However, a highly secure credit or debit card design has been recently invented and is disclosed in U.S. Pat. No. 6,641,050 B2, issued Nov. 4, 2003, and assigned to the assignee of the present invention, the entire disclosure of which is hereby fully incorporated by reference for details of implementation thereof. In summary, the secure credit/debit card disclosed therein includes a keyboard or other selective data entry device, a free-running oscillator, an array of electronic fuses (e-fuses) or other non-volatile memory, a processor, a pair of linear feedback shift registers (LFSRs) and a transmitter/receiver to allow communication with an external card reader. The card is uniquely identified by a unique identification number and the programming of e-fuses which control feedback connections for each of the LFSRs, one of which is used as a reference and the other is used in the manner of a pseudo-random number generator, the card identification number and the feedback connections together forming a pre-initialized personality configuration of the card. The card is activated only for short periods of time sufficient to complete a transaction by entry of a personal identification number (PIN) that can also be permanently programmed into the card. When the card is activated and read by a card reader, the two sequences of numbers generated by the LFSRs are synchronously generated and a portion thereof is communicated to a reader which not only authenticates the number sequences against each other and the card identification number but also rejects the portion of the sequence if it is the same portion used in a previous transaction to guard against capture of the sequences by another device. This system provides combined authentication of the holder/user and the card, itself, together with encryption of transaction information unique to each card which renders the card useless if stolen while providing highly effective protection against simulation and/or duplication of the card or capture of information from it and has proven highly effective in use.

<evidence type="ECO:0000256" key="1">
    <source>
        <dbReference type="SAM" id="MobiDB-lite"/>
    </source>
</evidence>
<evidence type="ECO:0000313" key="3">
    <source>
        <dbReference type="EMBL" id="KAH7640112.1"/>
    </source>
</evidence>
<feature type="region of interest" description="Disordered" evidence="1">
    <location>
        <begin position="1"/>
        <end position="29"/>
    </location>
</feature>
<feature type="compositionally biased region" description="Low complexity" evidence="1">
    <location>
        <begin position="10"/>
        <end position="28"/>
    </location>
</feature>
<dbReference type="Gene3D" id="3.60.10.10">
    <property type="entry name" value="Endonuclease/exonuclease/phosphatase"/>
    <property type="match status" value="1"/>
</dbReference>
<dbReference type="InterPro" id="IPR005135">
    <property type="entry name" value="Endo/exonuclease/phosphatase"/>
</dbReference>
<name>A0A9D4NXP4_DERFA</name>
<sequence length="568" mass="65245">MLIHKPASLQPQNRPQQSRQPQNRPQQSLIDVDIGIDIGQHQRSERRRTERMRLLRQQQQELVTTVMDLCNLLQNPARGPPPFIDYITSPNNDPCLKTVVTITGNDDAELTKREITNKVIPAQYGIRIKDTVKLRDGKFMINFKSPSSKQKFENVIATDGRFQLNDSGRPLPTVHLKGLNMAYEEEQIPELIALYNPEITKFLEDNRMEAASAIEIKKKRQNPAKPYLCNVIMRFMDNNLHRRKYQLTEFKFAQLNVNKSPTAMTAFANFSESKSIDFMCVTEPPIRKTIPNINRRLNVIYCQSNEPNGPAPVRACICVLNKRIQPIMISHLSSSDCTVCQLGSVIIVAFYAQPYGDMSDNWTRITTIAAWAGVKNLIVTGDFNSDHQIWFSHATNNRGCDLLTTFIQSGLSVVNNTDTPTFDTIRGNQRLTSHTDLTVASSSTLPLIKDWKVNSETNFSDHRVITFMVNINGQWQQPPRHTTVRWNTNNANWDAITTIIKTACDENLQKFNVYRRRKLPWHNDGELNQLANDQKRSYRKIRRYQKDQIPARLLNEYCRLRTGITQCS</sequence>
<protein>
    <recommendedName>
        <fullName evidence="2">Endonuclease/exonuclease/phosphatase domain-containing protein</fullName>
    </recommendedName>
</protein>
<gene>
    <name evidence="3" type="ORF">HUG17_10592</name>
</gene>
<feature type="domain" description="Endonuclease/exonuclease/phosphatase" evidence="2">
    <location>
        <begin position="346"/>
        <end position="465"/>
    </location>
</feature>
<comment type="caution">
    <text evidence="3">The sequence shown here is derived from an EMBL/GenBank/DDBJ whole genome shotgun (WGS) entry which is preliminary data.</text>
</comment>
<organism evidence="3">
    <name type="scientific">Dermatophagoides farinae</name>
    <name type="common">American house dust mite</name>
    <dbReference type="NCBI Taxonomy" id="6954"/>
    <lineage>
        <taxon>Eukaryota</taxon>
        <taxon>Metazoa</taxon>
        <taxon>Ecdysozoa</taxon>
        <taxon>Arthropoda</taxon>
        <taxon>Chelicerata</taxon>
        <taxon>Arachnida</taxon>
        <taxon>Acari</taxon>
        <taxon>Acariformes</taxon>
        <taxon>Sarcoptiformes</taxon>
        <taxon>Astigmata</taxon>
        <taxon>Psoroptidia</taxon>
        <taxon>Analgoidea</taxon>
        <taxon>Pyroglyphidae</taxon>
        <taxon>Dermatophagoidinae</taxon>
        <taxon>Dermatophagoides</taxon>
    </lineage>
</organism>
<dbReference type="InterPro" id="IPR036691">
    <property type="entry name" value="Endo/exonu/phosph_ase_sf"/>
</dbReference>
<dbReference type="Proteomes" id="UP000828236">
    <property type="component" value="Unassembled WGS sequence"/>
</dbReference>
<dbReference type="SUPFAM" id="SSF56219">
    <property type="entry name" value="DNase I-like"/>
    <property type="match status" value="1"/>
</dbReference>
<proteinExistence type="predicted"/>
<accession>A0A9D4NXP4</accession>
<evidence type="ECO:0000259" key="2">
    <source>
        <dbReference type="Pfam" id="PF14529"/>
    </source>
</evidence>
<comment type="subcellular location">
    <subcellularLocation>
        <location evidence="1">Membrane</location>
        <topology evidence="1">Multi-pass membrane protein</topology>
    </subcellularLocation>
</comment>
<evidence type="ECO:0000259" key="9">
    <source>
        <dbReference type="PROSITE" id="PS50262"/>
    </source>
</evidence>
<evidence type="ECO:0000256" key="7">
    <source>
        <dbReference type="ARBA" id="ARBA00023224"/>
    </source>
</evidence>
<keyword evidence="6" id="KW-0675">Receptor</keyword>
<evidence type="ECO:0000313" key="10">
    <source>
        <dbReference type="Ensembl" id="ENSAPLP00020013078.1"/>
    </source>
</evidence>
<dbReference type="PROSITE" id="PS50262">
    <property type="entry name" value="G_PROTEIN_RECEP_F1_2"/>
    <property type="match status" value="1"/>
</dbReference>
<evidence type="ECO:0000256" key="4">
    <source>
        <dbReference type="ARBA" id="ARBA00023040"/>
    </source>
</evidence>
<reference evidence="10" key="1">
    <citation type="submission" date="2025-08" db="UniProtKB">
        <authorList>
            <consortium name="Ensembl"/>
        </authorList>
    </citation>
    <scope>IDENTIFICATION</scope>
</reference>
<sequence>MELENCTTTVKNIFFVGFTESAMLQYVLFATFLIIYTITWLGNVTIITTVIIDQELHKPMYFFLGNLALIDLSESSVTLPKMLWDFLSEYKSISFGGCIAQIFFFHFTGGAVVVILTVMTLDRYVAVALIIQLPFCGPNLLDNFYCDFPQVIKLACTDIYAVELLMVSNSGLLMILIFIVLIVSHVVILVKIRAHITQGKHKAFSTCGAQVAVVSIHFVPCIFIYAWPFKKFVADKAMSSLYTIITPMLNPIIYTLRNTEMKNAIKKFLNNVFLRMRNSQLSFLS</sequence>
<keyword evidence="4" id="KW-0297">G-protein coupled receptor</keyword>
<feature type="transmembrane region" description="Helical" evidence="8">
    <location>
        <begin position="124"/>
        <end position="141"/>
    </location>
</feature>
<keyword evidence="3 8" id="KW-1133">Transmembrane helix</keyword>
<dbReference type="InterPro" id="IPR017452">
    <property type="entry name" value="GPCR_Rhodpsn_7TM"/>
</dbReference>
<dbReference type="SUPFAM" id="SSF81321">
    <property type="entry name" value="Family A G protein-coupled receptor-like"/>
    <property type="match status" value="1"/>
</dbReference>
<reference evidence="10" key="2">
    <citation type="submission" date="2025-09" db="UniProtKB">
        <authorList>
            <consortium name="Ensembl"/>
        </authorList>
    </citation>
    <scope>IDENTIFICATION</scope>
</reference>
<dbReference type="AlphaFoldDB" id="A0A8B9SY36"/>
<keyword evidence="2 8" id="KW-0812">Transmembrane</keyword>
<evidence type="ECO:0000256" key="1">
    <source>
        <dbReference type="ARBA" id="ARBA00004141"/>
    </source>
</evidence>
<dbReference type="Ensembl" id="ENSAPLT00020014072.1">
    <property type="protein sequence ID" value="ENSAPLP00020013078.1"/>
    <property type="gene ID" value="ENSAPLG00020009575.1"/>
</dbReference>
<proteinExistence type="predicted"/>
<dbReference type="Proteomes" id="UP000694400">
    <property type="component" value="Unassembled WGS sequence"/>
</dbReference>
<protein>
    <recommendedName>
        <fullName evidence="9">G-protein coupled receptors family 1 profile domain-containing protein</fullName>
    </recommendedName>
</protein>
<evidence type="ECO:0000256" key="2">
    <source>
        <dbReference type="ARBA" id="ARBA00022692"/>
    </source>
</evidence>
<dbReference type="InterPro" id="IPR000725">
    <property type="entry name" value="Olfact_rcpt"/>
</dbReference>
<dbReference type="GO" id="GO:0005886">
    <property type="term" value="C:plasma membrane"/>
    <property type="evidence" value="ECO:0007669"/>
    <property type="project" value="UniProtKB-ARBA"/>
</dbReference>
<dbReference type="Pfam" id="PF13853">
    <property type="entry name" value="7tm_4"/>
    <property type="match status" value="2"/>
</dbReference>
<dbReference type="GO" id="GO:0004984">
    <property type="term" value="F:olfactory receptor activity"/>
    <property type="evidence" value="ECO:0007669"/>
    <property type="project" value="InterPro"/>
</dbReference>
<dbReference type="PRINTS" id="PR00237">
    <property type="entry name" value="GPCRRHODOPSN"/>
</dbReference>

However, in its preferred form and to obtain the highest levels of security, a special reader including a complementary receiver and transmitter is required to, in effect, allow direct communication in real-time between the secure credit card and the authentication processor at the financial institution or other authorization facility. While such special readers may be manufactured in quantity and distributed at relatively low cost and do not require a change in the communication system for reporting authentication and transaction information to a financial institution, the number of communications may cause some noticeable delay in completion of transactions. Further, implementing the system of the above-incorporated patent may require an extended period of time and the special readers may be subject to some degree of wear or damage in use which may compromise the functionality thereof. Such a compromise of functionality may reduce the acceptability of the secure credit/identification card system and cause erroneous rejection of transactions, particularly when it is considered that number sequences of significant length must be communicated error-free in order to authorize a transaction. Provision of power to support even the relatively rudimentary communications involved with the above-incorporated secure credit/identification card has also presented relatively intractable problems compromising reliability when in use.